No-breakout makeup: liquid blush

The best liquid blush for nailing a no makeup look

Stephanie Papanikolas Avatar

Stephanie Papanikolas
Apr 21, 2020 · 4 min read

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We’re here to share what we know — but don’t take it as medical advice. Talk to your medical provider if you have questions.

When they’re at their finest, liquid blushes are the key to an effortless no makeup makeup look. They’re also versatile: blend a little with your fingers for a quick go-to look, or build it up for luminous, full-coverage glam. If you’re searching for that perfect natural blush, here are my top 5, based on their ingredients.

Benefit Cosmetics Benetint Cheek & Lip Stain

This true cheek stain is a cult classic for its sultry rose hue, famously designed for an exotic dancer in the 1970s. One dab of this sheer, lightweight formula is enough to bring a natural-looking flush to your cheeks, and it doubles as a lip stain for classic cohesion.

At a glance

  • Sheer, buildable coverage

  • Doe foot applicator

  • Luminous finish

  • $18 via Benefit Cosmetics

FLOWER Beauty Blush Bomb Color Drops

A liquid blush that melts into the skin — just blend with your fingers (which is how brand-owner Drew Barrymore applies it in her adorable tutorial). The super long-lasting formula has a dewy finish for a sun-kissed glow that looks best for dry skin. Plus, it’s already racking up accolades, including a Glamour Beauty Award.

At a glance

Instagram photo of Drew Barrymore

Pixi Beauty Sheer Cheek Gel

A gel blush with a sheer finish for a naturally rosy look. This is a beginner-friendly product — the slightly thicker consistency makes it easier to apply than its more liquidy counterparts. If you’re looking for the best blush for acne-prone skin, this one has soothing aloe to help protect your skin.

At a glance

Inglot AMC Liquid Face Blush

This semi-matte blush gets a little sparkle from the minerals in its formula. This blush works best with more full coverage looks because of its super high pigmentation — sheer it out with a damp beauty blender for a more natural look.

At a glance

Milani Cheek Kiss Blush

One of the best drugstore liquid blush products, this one is great for a minimal makeup look. It has a matte finish with a long-lasting formula that helps skin look glowy and bright. For a little dash of luxury, it’s infused with pomegranate, rose extract, and watermelon.

At a glance

  • Sheer, buildable coverage

  • Matte finish

  • Best value with the most product per ounce

  • $9.99 via Ulta

Woman smiling with pink background (photo from benefit cosmetics)

Image via Benefit Cosmetics

How to apply liquid blush

Liquid blush is appealing because it seems easy to apply, but there’s also a little technique to it.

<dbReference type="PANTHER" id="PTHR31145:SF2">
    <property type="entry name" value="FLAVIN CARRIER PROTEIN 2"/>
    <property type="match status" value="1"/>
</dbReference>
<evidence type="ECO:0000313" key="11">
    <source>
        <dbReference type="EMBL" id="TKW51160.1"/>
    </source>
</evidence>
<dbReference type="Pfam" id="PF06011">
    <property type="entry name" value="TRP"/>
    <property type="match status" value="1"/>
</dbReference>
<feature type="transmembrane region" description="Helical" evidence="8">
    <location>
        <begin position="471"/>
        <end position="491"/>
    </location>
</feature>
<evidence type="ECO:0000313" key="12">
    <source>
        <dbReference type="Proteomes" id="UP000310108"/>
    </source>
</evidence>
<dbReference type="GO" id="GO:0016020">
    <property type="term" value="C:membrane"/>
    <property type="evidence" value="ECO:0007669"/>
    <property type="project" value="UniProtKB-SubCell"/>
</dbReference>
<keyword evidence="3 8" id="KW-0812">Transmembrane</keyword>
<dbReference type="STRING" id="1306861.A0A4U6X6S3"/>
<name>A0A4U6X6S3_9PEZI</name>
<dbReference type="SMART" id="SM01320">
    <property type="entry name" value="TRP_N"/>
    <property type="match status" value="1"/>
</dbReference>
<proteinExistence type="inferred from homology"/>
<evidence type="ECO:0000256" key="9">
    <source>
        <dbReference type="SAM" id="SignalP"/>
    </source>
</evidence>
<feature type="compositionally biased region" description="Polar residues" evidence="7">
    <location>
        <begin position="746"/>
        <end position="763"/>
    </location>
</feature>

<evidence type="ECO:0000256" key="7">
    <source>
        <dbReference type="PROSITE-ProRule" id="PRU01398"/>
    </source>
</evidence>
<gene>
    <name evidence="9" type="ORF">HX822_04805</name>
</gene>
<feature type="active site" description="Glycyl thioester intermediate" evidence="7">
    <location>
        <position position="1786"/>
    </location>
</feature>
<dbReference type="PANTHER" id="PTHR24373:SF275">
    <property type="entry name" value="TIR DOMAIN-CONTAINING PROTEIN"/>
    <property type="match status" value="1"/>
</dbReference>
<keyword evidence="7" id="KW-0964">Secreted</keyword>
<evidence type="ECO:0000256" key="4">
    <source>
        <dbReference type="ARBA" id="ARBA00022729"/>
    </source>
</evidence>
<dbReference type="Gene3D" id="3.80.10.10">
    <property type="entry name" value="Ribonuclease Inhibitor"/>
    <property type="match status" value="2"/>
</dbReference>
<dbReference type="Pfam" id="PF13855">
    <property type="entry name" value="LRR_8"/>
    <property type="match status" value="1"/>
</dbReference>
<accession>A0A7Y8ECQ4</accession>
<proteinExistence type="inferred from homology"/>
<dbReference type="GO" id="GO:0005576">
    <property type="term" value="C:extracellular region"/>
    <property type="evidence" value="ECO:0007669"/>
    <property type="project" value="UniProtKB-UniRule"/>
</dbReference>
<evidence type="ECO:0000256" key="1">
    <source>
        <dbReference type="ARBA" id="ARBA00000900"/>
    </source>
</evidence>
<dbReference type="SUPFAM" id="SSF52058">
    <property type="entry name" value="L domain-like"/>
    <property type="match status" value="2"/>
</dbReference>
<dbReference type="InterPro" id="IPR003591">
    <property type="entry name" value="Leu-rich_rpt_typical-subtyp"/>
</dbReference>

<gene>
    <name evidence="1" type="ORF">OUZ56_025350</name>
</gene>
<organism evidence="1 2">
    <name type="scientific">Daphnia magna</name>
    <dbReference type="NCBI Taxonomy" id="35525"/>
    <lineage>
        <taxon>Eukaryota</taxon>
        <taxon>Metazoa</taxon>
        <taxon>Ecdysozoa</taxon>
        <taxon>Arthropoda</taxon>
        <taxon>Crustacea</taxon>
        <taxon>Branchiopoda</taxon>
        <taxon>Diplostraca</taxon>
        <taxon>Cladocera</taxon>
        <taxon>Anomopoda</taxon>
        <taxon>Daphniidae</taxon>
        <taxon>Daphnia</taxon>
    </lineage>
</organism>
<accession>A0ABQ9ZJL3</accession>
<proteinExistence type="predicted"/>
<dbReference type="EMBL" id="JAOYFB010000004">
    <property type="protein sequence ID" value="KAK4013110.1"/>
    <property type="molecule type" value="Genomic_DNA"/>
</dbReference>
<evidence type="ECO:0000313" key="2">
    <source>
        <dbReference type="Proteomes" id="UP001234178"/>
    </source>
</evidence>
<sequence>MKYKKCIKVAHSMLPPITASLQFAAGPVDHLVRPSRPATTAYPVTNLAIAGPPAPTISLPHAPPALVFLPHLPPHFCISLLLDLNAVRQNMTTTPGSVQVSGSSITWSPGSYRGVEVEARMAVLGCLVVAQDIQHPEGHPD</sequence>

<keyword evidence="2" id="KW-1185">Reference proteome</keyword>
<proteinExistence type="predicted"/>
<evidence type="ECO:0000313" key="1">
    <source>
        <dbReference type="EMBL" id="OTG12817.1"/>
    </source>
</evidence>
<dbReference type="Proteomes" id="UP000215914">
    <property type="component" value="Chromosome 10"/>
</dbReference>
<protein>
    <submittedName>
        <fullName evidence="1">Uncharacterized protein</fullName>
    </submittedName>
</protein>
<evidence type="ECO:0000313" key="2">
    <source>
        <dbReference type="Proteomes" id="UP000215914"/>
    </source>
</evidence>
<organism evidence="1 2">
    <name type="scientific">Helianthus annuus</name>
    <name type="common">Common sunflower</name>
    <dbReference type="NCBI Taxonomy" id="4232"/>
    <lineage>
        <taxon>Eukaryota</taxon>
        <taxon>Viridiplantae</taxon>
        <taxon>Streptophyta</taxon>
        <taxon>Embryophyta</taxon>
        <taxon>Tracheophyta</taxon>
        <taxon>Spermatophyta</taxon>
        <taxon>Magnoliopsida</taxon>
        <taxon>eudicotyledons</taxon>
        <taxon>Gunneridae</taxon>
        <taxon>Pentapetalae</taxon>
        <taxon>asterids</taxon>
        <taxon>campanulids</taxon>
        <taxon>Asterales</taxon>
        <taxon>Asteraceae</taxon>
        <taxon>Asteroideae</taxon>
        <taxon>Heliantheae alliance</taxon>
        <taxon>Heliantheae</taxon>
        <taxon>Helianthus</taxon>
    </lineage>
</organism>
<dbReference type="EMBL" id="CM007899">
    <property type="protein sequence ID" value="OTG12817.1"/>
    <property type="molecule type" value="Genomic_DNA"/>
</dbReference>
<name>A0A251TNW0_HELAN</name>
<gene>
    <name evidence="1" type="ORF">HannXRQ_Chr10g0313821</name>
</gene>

Step 1: pick your placement. Blush should go on the apples of your cheeks — the highest, fleshiest part of your face that becomes most prominent when you smile. This will be different for different people — knowing your face shape can help!

Step 2: make a dotted line. Make 3 tiny dabs of product that follow the contour of your cheekbone. Because most liquid blush is highly pigmented, it’s easier to blend if you use a small amount spread over an area, rather than going in all at once.

Step 3: blend. If you’re wearing minimal makeup, blending with your fingers can be easy enough. Otherwise, an angled blush brush can help spread the product without moving your foundation. Whatever method you use, start in the innermost corner of your blush and blend outward, toward your ears.

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Liquid blush ingredients

If you’ve been burned in the past by bad liquid blushes that broke you out — I feel you. The blushes I chose are unlikely to cause breakouts because they’re free of comedogenic (pore-clogging) ingredients. They’re also free of common skin irritants, so they’re good options if you’ve got sensitive skin. Based on my research, these are the top two ingredients I’d avoid when it comes to liquid blush:

Red #30, a.k.a. Red 30 lake or CI 73360. This is a synthetic pigment that can clog pores, leading to breakouts, and it’s in a lot of blushes and lipsticks.

Talc, though not pore-clogging or irritating, can cause makeup to separate. If your makeup doesn’t last throughout the day, isn’t blending with your other makeup, or makes your pores look bigger, it might be from talc in your blush or foundation.

Keep in mind that, the higher an ingredient is on the list, the higher its concentration in the product (and, for what it’s worth, synthetic pigments are usually one of the last ingredients). It’s possible to have products with supposedly “bad” ingredients that work just fine for you. At the end of the day, makeup is totally subjective, and everyone’s skin is unique.

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Stephanie Papanikolas Avatar

Stephanie Papanikolas

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